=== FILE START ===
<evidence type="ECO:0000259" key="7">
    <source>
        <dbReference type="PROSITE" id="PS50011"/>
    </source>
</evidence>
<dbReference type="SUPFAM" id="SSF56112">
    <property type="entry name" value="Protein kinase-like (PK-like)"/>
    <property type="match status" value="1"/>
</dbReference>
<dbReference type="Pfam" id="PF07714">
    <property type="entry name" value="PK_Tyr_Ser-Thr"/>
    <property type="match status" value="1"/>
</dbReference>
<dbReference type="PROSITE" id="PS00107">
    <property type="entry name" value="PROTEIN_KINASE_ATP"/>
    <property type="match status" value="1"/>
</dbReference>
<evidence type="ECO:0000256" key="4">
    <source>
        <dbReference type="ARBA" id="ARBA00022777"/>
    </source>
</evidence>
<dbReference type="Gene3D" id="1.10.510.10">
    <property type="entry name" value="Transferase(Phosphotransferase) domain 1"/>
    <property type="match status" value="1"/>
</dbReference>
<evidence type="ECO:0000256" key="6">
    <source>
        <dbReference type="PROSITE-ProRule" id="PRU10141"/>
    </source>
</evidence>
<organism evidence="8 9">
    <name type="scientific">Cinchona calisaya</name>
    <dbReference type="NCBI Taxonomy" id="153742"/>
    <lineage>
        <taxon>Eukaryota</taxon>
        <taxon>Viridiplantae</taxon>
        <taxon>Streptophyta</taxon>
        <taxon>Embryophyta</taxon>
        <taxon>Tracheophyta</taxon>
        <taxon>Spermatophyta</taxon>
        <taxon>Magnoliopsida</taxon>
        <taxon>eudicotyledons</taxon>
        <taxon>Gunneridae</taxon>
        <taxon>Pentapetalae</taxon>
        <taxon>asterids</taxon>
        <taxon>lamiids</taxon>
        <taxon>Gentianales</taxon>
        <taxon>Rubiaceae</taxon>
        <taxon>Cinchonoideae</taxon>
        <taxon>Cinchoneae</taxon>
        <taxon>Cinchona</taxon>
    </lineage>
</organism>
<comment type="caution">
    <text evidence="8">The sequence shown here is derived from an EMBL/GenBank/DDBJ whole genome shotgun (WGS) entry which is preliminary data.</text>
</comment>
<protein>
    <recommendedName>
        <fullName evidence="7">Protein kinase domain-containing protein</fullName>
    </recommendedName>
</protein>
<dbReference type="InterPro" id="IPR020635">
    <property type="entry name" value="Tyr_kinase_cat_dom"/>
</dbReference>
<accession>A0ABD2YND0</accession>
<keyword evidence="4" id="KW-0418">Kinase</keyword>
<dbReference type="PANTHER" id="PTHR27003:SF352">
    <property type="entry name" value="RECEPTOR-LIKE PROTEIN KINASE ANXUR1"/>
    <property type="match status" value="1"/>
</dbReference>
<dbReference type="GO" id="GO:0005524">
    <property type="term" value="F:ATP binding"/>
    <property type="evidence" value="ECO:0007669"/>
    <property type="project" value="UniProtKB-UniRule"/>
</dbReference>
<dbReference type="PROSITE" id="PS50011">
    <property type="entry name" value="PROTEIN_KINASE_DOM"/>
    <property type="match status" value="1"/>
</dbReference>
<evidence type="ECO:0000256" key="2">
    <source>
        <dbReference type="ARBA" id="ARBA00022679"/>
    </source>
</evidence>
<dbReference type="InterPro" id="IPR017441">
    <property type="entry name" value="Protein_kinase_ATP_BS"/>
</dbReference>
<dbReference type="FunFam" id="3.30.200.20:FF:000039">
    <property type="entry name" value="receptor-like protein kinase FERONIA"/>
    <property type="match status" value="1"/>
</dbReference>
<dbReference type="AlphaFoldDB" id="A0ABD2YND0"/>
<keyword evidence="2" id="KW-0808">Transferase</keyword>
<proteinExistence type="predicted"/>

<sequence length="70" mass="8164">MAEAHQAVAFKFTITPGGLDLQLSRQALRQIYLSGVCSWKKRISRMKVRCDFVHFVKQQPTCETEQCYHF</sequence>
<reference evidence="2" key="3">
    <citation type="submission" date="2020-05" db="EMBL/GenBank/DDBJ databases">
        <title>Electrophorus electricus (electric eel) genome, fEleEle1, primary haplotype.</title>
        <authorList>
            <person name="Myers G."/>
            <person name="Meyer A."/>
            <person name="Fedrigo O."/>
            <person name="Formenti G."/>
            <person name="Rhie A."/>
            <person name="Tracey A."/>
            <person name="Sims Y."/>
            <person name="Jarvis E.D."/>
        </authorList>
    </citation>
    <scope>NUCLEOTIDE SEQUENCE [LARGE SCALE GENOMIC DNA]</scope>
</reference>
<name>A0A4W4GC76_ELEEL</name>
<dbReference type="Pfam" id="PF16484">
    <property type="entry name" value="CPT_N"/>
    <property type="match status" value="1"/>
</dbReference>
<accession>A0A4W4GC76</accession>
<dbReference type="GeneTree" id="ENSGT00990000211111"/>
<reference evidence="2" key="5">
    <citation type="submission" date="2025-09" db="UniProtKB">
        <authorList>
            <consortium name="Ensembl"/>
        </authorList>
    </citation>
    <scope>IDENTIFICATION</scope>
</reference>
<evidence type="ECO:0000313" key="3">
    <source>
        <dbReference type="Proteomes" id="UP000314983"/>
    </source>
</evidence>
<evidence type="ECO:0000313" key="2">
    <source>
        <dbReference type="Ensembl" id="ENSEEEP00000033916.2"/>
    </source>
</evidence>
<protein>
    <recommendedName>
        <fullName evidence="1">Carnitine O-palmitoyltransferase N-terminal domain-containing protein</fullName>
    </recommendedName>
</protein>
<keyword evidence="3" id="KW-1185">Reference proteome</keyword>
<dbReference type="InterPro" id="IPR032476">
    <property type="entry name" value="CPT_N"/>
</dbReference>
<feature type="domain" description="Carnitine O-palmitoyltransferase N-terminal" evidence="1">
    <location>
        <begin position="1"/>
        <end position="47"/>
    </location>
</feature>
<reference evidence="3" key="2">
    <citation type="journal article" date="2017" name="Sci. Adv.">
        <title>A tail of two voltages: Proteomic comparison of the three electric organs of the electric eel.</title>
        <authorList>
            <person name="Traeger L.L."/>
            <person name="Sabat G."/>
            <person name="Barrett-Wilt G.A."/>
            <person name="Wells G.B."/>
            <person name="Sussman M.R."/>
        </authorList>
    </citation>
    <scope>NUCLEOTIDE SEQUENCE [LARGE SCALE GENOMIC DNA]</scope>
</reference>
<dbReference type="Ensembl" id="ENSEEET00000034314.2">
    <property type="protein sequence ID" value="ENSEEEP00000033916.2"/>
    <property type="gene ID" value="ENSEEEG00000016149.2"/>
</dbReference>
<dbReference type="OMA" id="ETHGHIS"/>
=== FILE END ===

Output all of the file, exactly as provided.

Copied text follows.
<evidence type="ECO:0000259" key="7">
    <source>
        <dbReference type="PROSITE" id="PS50011"/>
    </source>
</evidence>
<dbReference type="SUPFAM" id="SSF56112">
    <property type="entry name" value="Protein kinase-like (PK-like)"/>
    <property type="match status" value="1"/>
</dbReference>
<dbReference type="Pfam" id="PF07714">
    <property type="entry name" value="PK_Tyr_Ser-Thr"/>
    <property type="match status" value="1"/>
</dbReference>
<dbReference type="PROSITE" id="PS00107">
    <property type="entry name" value="PROTEIN_KINASE_ATP"/>
    <property type="match status" value="1"/>
</dbReference>
<evidence type="ECO:0000256" key="4">
    <source>
        <dbReference type="ARBA" id="ARBA00022777"/>
    </source>
</evidence>
<dbReference type="Gene3D" id="1.10.510.10">
    <property type="entry name" value="Transferase(Phosphotransferase) domain 1"/>
    <property type="match status" value="1"/>
</dbReference>
<evidence type="ECO:0000256" key="6">
    <source>
        <dbReference type="PROSITE-ProRule" id="PRU10141"/>
    </source>
</evidence>
<organism evidence="8 9">
    <name type="scientific">Cinchona calisaya</name>
    <dbReference type="NCBI Taxonomy" id="153742"/>
    <lineage>
        <taxon>Eukaryota</taxon>
        <taxon>Viridiplantae</taxon>
        <taxon>Streptophyta</taxon>
        <taxon>Embryophyta</taxon>
        <taxon>Tracheophyta</taxon>
        <taxon>Spermatophyta</taxon>
        <taxon>Magnoliopsida</taxon>
        <taxon>eudicotyledons</taxon>
        <taxon>Gunneridae</taxon>
        <taxon>Pentapetalae</taxon>
        <taxon>asterids</taxon>
        <taxon>lamiids</taxon>
        <taxon>Gentianales</taxon>
        <taxon>Rubiaceae</taxon>
        <taxon>Cinchonoideae</taxon>
        <taxon>Cinchoneae</taxon>
        <taxon>Cinchona</taxon>
    </lineage>
</organism>
<comment type="caution">
    <text evidence="8">The sequence shown here is derived from an EMBL/GenBank/DDBJ whole genome shotgun (WGS) entry which is preliminary data.</text>
</comment>
<protein>
    <recommendedName>
        <fullName evidence="7">Protein kinase domain-containing protein</fullName>
    </recommendedName>
</protein>
<dbReference type="InterPro" id="IPR020635">
    <property type="entry name" value="Tyr_kinase_cat_dom"/>
</dbReference>
<accession>A0ABD2YND0</accession>
<keyword evidence="4" id="KW-0418">Kinase</keyword>
<dbReference type="PANTHER" id="PTHR27003:SF352">
    <property type="entry name" value="RECEPTOR-LIKE PROTEIN KINASE ANXUR1"/>
    <property type="match status" value="1"/>
</dbReference>
<dbReference type="GO" id="GO:0005524">
    <property type="term" value="F:ATP binding"/>
    <property type="evidence" value="ECO:0007669"/>
    <property type="project" value="UniProtKB-UniRule"/>
</dbReference>
<dbReference type="PROSITE" id="PS50011">
    <property type="entry name" value="PROTEIN_KINASE_DOM"/>
    <property type="match status" value="1"/>
</dbReference>
<evidence type="ECO:0000256" key="2">
    <source>
        <dbReference type="ARBA" id="ARBA00022679"/>
    </source>
</evidence>
<dbReference type="InterPro" id="IPR017441">
    <property type="entry name" value="Protein_kinase_ATP_BS"/>
</dbReference>
<dbReference type="FunFam" id="3.30.200.20:FF:000039">
    <property type="entry name" value="receptor-like protein kinase FERONIA"/>
    <property type="match status" value="1"/>
</dbReference>
<dbReference type="AlphaFoldDB" id="A0ABD2YND0"/>
<keyword evidence="2" id="KW-0808">Transferase</keyword>
<proteinExistence type="predicted"/>

<sequence length="70" mass="8164">MAEAHQAVAFKFTITPGGLDLQLSRQALRQIYLSGVCSWKKRISRMKVRCDFVHFVKQQPTCETEQCYHF</sequence>
<reference evidence="2" key="3">
    <citation type="submission" date="2020-05" db="EMBL/GenBank/DDBJ databases">
        <title>Electrophorus electricus (electric eel) genome, fEleEle1, primary haplotype.</title>
        <authorList>
            <person name="Myers G."/>
            <person name="Meyer A."/>
            <person name="Fedrigo O."/>
            <person name="Formenti G."/>
            <person name="Rhie A."/>
            <person name="Tracey A."/>
            <person name="Sims Y."/>
            <person name="Jarvis E.D."/>
        </authorList>
    </citation>
    <scope>NUCLEOTIDE SEQUENCE [LARGE SCALE GENOMIC DNA]</scope>
</reference>
<name>A0A4W4GC76_ELEEL</name>
<dbReference type="Pfam" id="PF16484">
    <property type="entry name" value="CPT_N"/>
    <property type="match status" value="1"/>
</dbReference>
<accession>A0A4W4GC76</accession>
<dbReference type="GeneTree" id="ENSGT00990000211111"/>
<reference evidence="2" key="5">
    <citation type="submission" date="2025-09" db="UniProtKB">
        <authorList>
            <consortium name="Ensembl"/>
        </authorList>
    </citation>
    <scope>IDENTIFICATION</scope>
</reference>
<evidence type="ECO:0000313" key="3">
    <source>
        <dbReference type="Proteomes" id="UP000314983"/>
    </source>
</evidence>
<evidence type="ECO:0000313" key="2">
    <source>
        <dbReference type="Ensembl" id="ENSEEEP00000033916.2"/>
    </source>
</evidence>
<protein>
    <recommendedName>
        <fullName evidence="1">Carnitine O-palmitoyltransferase N-terminal domain-containing protein</fullName>
    </recommendedName>
</protein>
<keyword evidence="3" id="KW-1185">Reference proteome</keyword>
<dbReference type="InterPro" id="IPR032476">
    <property type="entry name" value="CPT_N"/>
</dbReference>
<feature type="domain" description="Carnitine O-palmitoyltransferase N-terminal" evidence="1">
    <location>
        <begin position="1"/>
        <end position="47"/>
    </location>
</feature>
<reference evidence="3" key="2">
    <citation type="journal article" date="2017" name="Sci. Adv.">
        <title>A tail of two voltages: Proteomic comparison of the three electric organs of the electric eel.</title>
        <authorList>
            <person name="Traeger L.L."/>
            <person name="Sabat G."/>
            <person name="Barrett-Wilt G.A."/>
            <person name="Wells G.B."/>
            <person name="Sussman M.R."/>
        </authorList>
    </citation>
    <scope>NUCLEOTIDE SEQUENCE [LARGE SCALE GENOMIC DNA]</scope>
</reference>
<dbReference type="Ensembl" id="ENSEEET00000034314.2">
    <property type="protein sequence ID" value="ENSEEEP00000033916.2"/>
    <property type="gene ID" value="ENSEEEG00000016149.2"/>
</dbReference>
<dbReference type="OMA" id="ETHGHIS"/>